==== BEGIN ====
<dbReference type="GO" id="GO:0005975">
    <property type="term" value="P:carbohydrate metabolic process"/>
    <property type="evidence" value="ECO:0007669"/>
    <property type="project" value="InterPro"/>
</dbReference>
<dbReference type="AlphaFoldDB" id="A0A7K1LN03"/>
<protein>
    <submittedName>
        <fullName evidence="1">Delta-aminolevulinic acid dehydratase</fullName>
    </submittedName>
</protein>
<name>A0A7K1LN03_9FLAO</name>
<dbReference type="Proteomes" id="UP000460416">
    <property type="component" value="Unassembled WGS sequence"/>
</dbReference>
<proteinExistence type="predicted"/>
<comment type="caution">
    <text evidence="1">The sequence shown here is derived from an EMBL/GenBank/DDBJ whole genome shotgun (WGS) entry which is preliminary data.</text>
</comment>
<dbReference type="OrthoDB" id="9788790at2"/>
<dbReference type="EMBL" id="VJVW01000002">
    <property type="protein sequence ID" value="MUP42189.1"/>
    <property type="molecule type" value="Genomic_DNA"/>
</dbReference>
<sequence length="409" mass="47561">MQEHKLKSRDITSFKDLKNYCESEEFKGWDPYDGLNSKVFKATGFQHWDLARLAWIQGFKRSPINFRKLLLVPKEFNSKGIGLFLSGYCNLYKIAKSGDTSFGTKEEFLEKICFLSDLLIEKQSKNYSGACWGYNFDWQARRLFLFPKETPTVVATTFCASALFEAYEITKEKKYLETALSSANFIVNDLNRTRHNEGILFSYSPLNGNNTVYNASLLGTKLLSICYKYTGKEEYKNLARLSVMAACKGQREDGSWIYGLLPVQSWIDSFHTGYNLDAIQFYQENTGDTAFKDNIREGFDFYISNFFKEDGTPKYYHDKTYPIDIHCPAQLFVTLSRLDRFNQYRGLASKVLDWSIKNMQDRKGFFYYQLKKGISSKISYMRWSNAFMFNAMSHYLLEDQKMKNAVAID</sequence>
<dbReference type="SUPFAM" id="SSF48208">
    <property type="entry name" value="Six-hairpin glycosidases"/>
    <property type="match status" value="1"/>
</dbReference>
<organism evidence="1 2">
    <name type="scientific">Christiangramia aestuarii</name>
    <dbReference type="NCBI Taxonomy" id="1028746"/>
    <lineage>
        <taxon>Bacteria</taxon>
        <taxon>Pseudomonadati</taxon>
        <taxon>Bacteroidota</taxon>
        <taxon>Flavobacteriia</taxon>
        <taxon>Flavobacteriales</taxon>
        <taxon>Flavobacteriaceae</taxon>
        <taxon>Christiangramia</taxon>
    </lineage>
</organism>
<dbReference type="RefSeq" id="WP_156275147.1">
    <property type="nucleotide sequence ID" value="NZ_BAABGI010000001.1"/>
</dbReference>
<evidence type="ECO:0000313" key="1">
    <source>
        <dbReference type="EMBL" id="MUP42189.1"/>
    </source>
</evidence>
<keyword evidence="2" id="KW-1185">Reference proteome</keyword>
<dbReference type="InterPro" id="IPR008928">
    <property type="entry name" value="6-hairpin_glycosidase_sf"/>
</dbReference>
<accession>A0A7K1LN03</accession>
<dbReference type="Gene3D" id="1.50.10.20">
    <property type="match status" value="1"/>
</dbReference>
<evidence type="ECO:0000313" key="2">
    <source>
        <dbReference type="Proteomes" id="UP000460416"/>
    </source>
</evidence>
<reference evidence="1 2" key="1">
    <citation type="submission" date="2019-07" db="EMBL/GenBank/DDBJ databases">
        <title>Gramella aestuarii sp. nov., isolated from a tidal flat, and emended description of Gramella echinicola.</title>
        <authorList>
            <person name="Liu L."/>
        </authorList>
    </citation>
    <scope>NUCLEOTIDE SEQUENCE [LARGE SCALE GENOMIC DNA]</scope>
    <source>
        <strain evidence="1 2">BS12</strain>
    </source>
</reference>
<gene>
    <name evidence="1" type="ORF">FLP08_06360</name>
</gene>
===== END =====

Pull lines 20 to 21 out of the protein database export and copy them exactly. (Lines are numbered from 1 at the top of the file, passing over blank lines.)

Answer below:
<dbReference type="OrthoDB" id="9788790at2"/>
<dbReference type="EMBL" id="VJVW01000002">